There are standard recommendations when upgrading appliances, flooring, counters and lighting in kitchen design. The individual needs of the person also need to be considered, including their grip strength and their height. Slight adjustments may need to be made to the recommended heights to suit the needs of your family member who needs an accessible kitchen.

kitchen-safetyCheck The Kitchen’s Mobility Space

Before upgrading the kitchen, ensure the existing space is large enough to accommodate a full turn of a wheelchair, which is roughly five foot clear diameter.

Under the sinks, the U.S. Access Board recommends knee clearance of a height of 27 inches. At minimum, a range cooktop could also be set at 27 to 29 inches to accommodate required knee space of a wheelchair.

Widening Kitchen Doorways

Kitchen entryways should be wide enough to accommodate comfortable movement through the opening. Take measurements and see how far you can extend your existing doorways, as the recommended width is between 32 and 36 inches, although the needs of individuals may vary.

Remove Door or Add Offset Door Hinges

Consider removing interior kitchen doors completely if they serve no actual purpose in the home. If you need to keep the kitchen doors in place, replace existing hinges with offset door hinges, which can add an extra two inches of doorway clearance for a person who uses a wheelchair.

Upgrade Kitchen Appliancesmodern-kitchen

Major kitchen upgrades for wheelchair accessibility include replacement of existing appliances. Since existing appliances are not easily modified to height requirements and do not have doors that can be changed from opening down to opening from the side, they are the first items to consider in your kitchen remodeling plan.

Switch to a Side-by-Side Refrigerator & Freezer

The most highly recommended refrigerator upgrade for wheelchair accessibility is the side-by-side freezer and refrigerator combination, according to the Center for Universal Design. The refrigerator will not be as tall as standard refrigerators, and should stand no taller than four feet (WSU). Keep in mind the height is a guideline and it should be tested by the person in the wheelchair for accessibility.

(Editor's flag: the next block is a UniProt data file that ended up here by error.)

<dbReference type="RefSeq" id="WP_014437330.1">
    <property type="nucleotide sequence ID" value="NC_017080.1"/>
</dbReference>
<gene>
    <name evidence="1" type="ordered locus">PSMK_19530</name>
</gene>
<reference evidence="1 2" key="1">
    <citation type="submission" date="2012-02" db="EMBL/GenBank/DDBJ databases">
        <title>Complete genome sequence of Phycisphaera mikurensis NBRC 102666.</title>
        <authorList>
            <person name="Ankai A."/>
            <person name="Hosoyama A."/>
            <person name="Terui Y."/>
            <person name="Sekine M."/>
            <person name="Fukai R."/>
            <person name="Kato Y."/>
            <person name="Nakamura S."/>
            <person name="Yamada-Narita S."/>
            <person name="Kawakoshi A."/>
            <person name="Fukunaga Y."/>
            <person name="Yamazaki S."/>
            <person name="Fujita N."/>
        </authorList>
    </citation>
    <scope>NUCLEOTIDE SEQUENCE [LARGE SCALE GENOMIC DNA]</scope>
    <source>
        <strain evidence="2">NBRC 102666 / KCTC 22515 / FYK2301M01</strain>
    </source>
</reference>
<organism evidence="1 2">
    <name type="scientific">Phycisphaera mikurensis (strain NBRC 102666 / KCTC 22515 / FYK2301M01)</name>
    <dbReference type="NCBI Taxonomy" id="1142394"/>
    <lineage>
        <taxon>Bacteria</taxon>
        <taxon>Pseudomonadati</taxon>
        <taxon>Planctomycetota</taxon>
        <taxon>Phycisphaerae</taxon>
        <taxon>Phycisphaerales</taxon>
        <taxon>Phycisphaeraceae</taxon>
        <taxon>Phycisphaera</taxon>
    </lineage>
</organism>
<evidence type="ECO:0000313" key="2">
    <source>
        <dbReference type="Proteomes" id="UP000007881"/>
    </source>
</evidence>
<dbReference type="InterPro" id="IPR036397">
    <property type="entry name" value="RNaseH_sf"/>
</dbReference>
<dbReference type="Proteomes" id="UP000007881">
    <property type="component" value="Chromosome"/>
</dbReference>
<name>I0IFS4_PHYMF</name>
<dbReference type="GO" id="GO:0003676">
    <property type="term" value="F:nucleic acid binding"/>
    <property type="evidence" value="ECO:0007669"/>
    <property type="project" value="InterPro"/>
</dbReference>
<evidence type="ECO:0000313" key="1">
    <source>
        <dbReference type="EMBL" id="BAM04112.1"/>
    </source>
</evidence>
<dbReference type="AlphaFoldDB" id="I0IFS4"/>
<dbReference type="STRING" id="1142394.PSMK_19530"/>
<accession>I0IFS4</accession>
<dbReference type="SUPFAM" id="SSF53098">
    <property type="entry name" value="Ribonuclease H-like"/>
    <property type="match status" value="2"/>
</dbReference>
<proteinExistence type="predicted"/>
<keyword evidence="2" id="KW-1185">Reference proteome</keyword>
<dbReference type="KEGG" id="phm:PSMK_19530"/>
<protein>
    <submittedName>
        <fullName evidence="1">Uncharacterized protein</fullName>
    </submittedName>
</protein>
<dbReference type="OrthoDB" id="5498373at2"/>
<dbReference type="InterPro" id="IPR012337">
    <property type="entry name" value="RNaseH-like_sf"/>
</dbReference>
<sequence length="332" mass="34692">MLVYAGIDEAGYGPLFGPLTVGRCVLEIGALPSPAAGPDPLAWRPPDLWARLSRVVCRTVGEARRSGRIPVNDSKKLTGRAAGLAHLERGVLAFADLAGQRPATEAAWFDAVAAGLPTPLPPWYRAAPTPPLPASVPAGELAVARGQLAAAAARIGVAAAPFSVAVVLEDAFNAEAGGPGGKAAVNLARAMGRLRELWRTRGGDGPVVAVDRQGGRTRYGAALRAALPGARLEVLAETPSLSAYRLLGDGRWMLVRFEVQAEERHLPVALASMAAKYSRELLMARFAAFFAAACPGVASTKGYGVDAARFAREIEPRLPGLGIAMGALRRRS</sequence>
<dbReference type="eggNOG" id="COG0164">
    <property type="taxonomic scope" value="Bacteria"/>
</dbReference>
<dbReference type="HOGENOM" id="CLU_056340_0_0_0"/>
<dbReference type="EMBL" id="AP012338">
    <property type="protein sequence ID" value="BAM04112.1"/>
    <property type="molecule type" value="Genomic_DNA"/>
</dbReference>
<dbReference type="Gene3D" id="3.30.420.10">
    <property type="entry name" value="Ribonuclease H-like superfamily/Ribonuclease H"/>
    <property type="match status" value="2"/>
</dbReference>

Upgrade The Dishwashermajor-kitchen-appliances

Reduce the amount of time spent at the sink by installing a high-end dishwasher that can be used by the individual. A traditionally installed dishwasher will have a bottom tray that is incredibly low and may be hard to load and unload and may not be accessible from more than one angle. For a more universal design, consider mounting a dishwasher on a six to eight inch platform (GE, Universal Design), enabling a seated person to more easily load and unload a bottom rack.

Other dishwashers for the wheelchair-accessible kitchen include smaller, countertop versions or dishwashers with front doors that slide open rather than opening down and to the front.

Add Dishwasher Drawer Appliances

Dishwasher drawers are another viable kitchen upgrade that will increase wheelchair accessibility. The dishwasher drawers also allow for more versatility in the kitchen and can be placed at convenient heights. Dishwasher drawers come as singles, which makes it easier to accommodate the dishwasher in a smaller kitchen.

Add a Wall Ovenkitchen-stove

You might remember these from your own grandmother’s kitchen, and these nifty appliances are not only space-savers, they also make a kitchen more accessible. Unlike a traditional oven, a wall oven can be placed at the height where your family members need it, which could be between 30 and 40 inches from the floor, according to WSU. Consider installing a countertop adjacent to the wall oven, providing a convenient place to set down hot food.

Upgrade Faucets & Fixtures

Upgrade to faucets attached to elongated hoses, allowing the water to be pulled towards the person, rather than the person going closer to the water. Spray nozzles, extra-long faucet levers, motion-activated or push faucet handles are all kitchen upgrades that make your kitchen more accessible, according to the U.S. Access Board.

Add Motion-Activated LightsBedlight-Motion-Activated-Ambient-LED-Lighting

You may consider motion-activated lights an obvious choice for outdoors, but they may also be installed as part of a kitchen designed for accessibility. With a motion-activated light system in place, light switches will not have to be moved or lowered. Safety will be increased, as no family members will need to fumble around for the light switch.

Consider Appliance Lifts

For long-term use, appliance lifts may be installed during a kitchen upgrade. This is a high-end upgrade that will transform a kitchen into a functional space for all family members. The lifts enable everyone in the family – including children and the person who uses a wheelchair – to adjust a kitchen appliance, including a blender, to a comfortable and safe height. Countertop lifts may also be part of a high-end kitchen upgrade and serve the same function.